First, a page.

When John Steinbeck tried to describe his grubby Californian coastal town in the opening to Cannery Row he bumps into the limitation of his own words. ‘How can the poem and the stink and the grating noise – the quality of light, the tone, the habit and the dream – be set down alive?’ Steinbeck wrote.
He might equally have been trying to capture David Tiley – a man who defies labels.
David came to ScreenHub after writing his much-loved pioneering blog Barista: Heartstarters for the Hungry Mind. The blog gave him the perfect place for his great intellectual curiosity to thrive. His blog categories alone show off this curiosity as they ramble from ‘Austrapolitics’ to ‘New Orleans’ to ‘intellectual property’ to (by far the biggest category) ‘strangely compelling’. Here you’ll find Tiley headlines like As the world grows more boring (reflecting on a small publisher closing) and Die, swinish symbol of capitalism, die and spew money from your blasted guts. This turns out to roll together two stories looking at ATM robberies in Japan and South Africa, but David makes connections and forms stories where others don’t.
His blog categories alone show off this curiosity as they ramble from ‘Austrapolitics’ to ‘New Orleans’ to ‘intellectual property’ to (by far the biggest category) ‘strangely compelling’.
In 2005 David joined ScreenHub, a film and TV website run by John Paxinos and Alex Prior. In a farewell video to David, Alex Prior said that they got not just a great editor but a lifelong friend. ScreenHub was bought up by ArtsHub’s parent company Vertical Networks Group in 2012 and David moved to the Guildford Lane offices where he wrote many, many stories.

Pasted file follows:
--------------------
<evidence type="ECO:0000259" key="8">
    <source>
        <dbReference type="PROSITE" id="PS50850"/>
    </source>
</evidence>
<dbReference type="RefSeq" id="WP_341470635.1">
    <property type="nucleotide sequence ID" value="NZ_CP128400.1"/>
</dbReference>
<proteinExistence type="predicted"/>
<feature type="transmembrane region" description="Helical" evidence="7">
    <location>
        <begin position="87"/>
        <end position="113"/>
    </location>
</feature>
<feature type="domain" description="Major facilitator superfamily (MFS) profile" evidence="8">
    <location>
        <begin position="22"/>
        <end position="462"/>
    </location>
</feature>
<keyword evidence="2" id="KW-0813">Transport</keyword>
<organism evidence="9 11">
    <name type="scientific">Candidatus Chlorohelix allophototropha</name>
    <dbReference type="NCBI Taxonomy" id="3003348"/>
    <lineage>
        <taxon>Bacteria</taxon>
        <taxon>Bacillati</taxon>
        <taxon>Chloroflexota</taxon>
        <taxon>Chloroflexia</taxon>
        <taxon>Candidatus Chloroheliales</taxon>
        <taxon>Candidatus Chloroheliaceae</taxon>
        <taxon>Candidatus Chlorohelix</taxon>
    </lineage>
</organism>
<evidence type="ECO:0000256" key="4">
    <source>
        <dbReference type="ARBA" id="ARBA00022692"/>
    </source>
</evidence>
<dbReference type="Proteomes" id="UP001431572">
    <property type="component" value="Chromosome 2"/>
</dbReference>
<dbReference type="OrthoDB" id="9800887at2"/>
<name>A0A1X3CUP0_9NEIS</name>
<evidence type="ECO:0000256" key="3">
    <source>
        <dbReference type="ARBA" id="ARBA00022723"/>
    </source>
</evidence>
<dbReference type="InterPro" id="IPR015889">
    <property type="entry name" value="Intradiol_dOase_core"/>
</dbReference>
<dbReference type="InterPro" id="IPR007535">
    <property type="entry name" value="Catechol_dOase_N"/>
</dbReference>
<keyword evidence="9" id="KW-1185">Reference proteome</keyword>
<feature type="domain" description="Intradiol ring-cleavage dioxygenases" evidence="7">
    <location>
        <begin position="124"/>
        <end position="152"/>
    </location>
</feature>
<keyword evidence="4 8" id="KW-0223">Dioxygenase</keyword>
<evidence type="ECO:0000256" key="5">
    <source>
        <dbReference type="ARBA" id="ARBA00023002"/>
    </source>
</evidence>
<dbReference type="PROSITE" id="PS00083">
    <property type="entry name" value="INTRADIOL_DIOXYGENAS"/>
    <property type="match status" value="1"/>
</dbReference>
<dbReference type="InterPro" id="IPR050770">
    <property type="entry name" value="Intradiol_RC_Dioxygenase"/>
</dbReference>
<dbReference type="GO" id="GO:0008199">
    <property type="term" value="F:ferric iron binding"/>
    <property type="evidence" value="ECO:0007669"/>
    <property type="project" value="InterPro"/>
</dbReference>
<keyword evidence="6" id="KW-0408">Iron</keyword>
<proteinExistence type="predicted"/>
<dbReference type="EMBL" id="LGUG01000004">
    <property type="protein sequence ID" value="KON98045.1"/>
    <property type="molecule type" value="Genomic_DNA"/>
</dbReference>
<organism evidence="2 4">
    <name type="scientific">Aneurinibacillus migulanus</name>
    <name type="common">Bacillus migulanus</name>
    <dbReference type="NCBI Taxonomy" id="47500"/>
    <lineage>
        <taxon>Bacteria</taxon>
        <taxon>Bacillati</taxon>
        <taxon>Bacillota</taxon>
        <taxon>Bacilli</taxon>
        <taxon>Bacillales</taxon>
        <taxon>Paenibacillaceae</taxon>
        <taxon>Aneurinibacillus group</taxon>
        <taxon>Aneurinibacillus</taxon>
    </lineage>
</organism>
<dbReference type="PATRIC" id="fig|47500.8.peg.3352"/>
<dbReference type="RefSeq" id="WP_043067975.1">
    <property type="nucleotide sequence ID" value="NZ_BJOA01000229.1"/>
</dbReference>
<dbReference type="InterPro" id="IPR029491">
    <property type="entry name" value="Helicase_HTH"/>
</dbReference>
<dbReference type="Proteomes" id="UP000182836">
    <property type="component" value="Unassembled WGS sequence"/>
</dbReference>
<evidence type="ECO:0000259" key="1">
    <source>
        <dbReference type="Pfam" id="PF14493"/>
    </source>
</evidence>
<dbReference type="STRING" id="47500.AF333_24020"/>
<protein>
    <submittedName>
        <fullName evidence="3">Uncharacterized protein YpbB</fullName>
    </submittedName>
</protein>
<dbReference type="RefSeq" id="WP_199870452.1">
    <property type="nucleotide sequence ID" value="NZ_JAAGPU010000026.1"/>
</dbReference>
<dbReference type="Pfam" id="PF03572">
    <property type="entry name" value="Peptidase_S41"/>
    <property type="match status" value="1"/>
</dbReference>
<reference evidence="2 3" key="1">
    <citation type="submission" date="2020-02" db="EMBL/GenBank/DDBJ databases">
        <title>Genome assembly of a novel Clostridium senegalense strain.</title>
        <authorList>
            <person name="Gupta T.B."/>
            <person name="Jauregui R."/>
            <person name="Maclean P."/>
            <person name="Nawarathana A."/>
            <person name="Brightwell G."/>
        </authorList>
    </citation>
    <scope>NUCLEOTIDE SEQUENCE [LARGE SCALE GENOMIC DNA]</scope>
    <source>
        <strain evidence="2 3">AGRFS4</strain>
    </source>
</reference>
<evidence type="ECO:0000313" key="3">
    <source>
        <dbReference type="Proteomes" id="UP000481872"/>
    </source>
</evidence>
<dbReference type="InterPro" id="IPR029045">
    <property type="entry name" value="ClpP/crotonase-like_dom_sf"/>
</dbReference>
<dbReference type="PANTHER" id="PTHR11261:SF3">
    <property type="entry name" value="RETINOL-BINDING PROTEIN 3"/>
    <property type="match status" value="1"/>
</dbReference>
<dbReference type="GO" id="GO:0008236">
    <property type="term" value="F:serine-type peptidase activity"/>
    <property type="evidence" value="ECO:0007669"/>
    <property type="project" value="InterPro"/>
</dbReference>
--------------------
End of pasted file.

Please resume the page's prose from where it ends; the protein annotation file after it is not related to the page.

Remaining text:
In 2009, I first met David as the great script Svengali of documentary film. I’d co-authored a book about self-proclaimed micronations, in a satirical guidebook. We were introduced to a quiet man with a gleam in his eye who spoke softly about how we could shape a TV series out of this book. It was that gleam that surveyed the whole book and again found those patterns which became a series outline to apply for funding. It is one of hundreds of film projects that David has pushed along stretching back to his job at the Australian Film Commission in 1996.
Of course the project never got up, so the next time I met David was in 2019 when he was the cornerstone of ScreenHub. His vision for ScreenHub was of a no-bullshit publication that spoke out when others in the screen industry wouldn’t. He digs a good story out of any rabbit-hole – evidenced by his recent Hail Draconis article.
David’s insatiable curiosity often pushed up against deadlines, or perhaps stretched them to breaking point. The only way to get ScreenHub’s newsletters out by 4pm is to start asking David about it in the morning and then come back at 2 to see how is going. And knowing that when you check in again at 3 David is likely to be deep down a rabbit-hole smuggling the bunnies gin and Marxist theory. He is courageous and his charging at windmills yields unexpected and wonderful quirky stories.
When David told us he was leaving he wanted to stress that this was only leaving his staff role not leaving ScreenHub altogether. In David’s words in his farewell article: ‘Nothing endures except principles. Everything else is ephemeral.’ But Einstein’s law of the conservation of energy states that energy never dies; it just changes forms. So we’re hoping to keep David’s curious energy with ScreenHub alive – ideally writing his weekly box office wraps that tease out those trends from the trash. There is also talk of a book project and a few other passions that David will pick up.
In trying to capture David, any writer knows they will fall short of that ‘quality of light, the tone, the habit and the dream’ that he brings to what he does. I’m tempted to reach for Sergei Eisenstein who said, ‘Even in a less exaggerated description, any verbal account of a person is bound to find itself employing an assortment of waterfalls, lightning rods, landscapes, birds, etc.’ But David is more than a lightning rod for talent or a thundering waterfall of words. So I’m going to imagine him looking out of an editorial meeting at something we can’t see. Maybe focussing his keen eye, lowering his visor and training his journalistic lance on that distant target before digging in the stirrups.
Charge on, ScreenHub’s rascal-at-large.